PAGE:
Help build strength and stability

At Habitat for Humanity, we build. We build because we believe that everyone, everywhere should have a healthy, affordable place to call home. When a family helps build or improve a place they can call home, they are also building a better community, a better life for themselves.

Habitat for Humanity partners with people in the Nez Perce and Asotin Counties, and all over the world, to help them build or improve a place they can call home. Habitat homeowners help build their own homes alongside volunteers and pay an affordable mortgage.

Our Vision/Mission

The vision of L-C Valley Habitat is “a world where everyone has a decent place to live.” Habitat for Humanity’s role in realizing that vision is expressed in its mission: “Seeking to put God’s love into action, Habitat for Humanity brings people together to build homes, communities, and hope.”

All Are Welcome

L-C Valley Habitat for Humanity has an open-door policy. All who believe that everyone needs a decent, affordable place to live are welcome to help with the work, regardless of race, religion, age, gender, political views or any of the other distinctions that too often divide people. In short, Habitat welcomes volunteers and supporters from all backgrounds and also serves people in need of decent housing regardless of race or religion. As a matter of policy, Habitat for Humanity International and its affiliated organizations do not proselytize. This means that Habitat will not offer assistance on the expressed or implied condition that people must either adhere to or convert to a particular faith, or listen and respond to messaging designed to induce conversion to a particular faith.

About Habitat for Humanity

Driven by the vision that everyone needs a decent place to live, Habitat for Humanity began in 1976 as a grassroots effort on a community farm in southern Georgia. The Christian housing organization has since grown to become a leading global nonprofit working in nearly 1,400 communities throughout the U.S. and in nearly 70 countries.

Families and individuals in need of a hand up partner with Habitat for Humanity to build or improve a place they can call home. Habitat homeowners help build their own homes alongside volunteers and pay an affordable mortgage.

Through financial support, volunteering or adding a voice to support affordable housing, everyone can help families achieve the strength, stability and self-reliance they need to build better lives for themselves. Through shelter, we empower. To learn more, visit

Guiding Principles

We undertake our work to demonstrate the love and teachings of Jesus, acting in all ways in accord with the belief that God’s love and grace abound for all, and that we must be “hands and feet: of the love and grace in our world. We believe that, through faith, the minuscule can me multiplied to accomplish the magnificent, and that, in faith, respectful relationships can grown among all people.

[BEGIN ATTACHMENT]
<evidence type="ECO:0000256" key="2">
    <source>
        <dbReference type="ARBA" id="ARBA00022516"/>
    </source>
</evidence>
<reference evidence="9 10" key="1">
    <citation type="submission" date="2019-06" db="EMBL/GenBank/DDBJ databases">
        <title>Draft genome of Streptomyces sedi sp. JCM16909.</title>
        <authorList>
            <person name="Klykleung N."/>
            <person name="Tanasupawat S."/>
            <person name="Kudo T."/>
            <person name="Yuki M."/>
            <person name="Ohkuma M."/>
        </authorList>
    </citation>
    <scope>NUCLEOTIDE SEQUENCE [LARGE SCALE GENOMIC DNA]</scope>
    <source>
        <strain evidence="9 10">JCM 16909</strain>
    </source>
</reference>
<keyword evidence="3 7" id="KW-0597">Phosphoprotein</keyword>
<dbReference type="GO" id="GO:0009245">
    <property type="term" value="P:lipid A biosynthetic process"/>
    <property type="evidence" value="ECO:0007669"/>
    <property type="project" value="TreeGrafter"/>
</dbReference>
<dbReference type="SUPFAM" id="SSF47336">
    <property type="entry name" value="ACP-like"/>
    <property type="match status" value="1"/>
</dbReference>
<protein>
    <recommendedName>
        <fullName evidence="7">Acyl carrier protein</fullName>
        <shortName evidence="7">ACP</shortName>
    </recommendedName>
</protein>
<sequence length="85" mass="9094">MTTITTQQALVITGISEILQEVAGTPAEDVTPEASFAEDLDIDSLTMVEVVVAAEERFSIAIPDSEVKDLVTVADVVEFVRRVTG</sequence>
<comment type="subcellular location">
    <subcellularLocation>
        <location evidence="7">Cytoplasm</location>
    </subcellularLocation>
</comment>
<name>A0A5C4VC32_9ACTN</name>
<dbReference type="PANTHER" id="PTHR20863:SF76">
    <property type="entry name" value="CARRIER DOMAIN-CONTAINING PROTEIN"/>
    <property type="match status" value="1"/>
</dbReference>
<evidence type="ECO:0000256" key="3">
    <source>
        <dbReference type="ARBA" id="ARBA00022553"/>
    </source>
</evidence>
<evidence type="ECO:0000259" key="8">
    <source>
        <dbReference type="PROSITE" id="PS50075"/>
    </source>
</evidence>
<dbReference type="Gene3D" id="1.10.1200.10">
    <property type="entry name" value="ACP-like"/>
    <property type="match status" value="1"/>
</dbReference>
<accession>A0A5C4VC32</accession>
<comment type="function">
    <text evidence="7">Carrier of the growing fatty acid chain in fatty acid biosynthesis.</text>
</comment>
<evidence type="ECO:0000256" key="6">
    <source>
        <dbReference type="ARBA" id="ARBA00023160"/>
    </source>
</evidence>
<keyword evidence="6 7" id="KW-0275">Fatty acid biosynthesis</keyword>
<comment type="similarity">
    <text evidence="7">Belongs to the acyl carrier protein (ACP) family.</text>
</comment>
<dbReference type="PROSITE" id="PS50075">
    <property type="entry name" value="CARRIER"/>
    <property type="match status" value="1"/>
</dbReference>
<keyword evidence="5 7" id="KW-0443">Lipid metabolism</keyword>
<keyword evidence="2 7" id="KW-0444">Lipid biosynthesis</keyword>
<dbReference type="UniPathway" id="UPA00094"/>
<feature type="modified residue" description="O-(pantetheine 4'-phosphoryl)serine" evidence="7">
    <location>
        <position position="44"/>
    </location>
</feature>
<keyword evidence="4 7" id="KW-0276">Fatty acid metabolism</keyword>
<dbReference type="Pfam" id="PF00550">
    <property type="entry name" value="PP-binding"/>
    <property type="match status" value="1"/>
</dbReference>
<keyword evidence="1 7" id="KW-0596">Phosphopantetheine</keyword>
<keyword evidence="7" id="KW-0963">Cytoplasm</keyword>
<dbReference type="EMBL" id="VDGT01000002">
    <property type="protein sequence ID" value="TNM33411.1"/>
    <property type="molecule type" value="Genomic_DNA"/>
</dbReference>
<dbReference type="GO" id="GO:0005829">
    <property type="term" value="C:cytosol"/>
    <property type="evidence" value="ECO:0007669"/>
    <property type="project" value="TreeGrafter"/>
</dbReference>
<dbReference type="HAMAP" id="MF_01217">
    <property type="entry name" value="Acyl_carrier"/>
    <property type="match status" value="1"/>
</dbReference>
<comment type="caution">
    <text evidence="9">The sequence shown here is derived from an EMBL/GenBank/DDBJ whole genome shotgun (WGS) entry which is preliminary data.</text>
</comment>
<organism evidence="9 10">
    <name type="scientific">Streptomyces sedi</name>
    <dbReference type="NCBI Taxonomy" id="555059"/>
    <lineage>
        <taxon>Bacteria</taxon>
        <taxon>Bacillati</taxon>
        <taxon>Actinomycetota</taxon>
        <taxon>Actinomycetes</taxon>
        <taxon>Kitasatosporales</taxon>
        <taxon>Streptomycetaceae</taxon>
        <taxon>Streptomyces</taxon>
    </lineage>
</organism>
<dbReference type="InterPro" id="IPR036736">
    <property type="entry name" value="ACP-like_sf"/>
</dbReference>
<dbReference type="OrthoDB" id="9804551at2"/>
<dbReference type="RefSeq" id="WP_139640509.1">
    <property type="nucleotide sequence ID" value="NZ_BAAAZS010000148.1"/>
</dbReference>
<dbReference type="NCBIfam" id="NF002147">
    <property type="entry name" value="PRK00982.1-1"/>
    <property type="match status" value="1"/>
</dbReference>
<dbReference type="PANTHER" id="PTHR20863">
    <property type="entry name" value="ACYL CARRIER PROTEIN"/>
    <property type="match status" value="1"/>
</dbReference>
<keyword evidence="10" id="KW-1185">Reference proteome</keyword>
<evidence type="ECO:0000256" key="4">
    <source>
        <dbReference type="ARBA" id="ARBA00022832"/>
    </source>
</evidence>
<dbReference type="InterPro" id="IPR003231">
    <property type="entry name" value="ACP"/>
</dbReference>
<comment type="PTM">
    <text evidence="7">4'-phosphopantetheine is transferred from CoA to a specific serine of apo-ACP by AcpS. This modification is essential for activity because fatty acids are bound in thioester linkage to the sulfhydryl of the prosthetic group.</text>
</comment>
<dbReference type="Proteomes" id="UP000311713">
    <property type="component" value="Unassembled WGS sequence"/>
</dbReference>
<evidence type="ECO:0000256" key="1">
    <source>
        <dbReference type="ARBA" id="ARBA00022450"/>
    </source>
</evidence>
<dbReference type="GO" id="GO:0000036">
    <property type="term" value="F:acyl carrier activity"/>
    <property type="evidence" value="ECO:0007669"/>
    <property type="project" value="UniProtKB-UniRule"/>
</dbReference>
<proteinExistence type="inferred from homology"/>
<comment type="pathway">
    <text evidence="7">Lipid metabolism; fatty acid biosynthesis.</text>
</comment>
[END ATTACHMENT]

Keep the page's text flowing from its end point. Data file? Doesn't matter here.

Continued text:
We have chosen, as our means of manifesting God’s love, to create opportunities for all people to live in decent, durable shelter. We put faith into action by helping build, renovate or preserve homes, and by partnering with others to accelerate and broaden access to affordable housing as a foundation for breaking the cycle of poverty.

In response to the prophet Micah’s call to do justice, to live mercy and to walk humbly with God, we promote decent, affordable housing for all, and we support the global community’s commitment to housing as a basic human right. We will advocate for just and fair housing policy to eliminate the constraints that contribute to poverty housing. And, in all of our work, we will seek to put shelter on hearts and minds in such powerful ways that poverty housing becomes socially, politically and religiously unacceptable.

We believe that no one lives in dignity until everyone can live in dignity. We believe that every person has something to contribute and something to gain from creating communities in which all people have decent, affordable places to live. We believe that dignity and hope are best achieved through equitable, accountable partnerships.

We view our work as successful when it transforms lives and promotes positive and lasting social, economic and spiritual change within a community; when it is based on mutual trust and fully shared accomplishment; and when it demonstrates responsible stewardship of all resources entrusted to us.

Top 10 Myths about Habitat for Humanity

Habitat for Humanity offers homeownership opportunities to families who are unable to obtain conventional house financing. Generally, this includes those whose income is 30 to 60 percent of the area’s median income. In most cases, prospective Habitat homeowner families make a $500.00 down payment.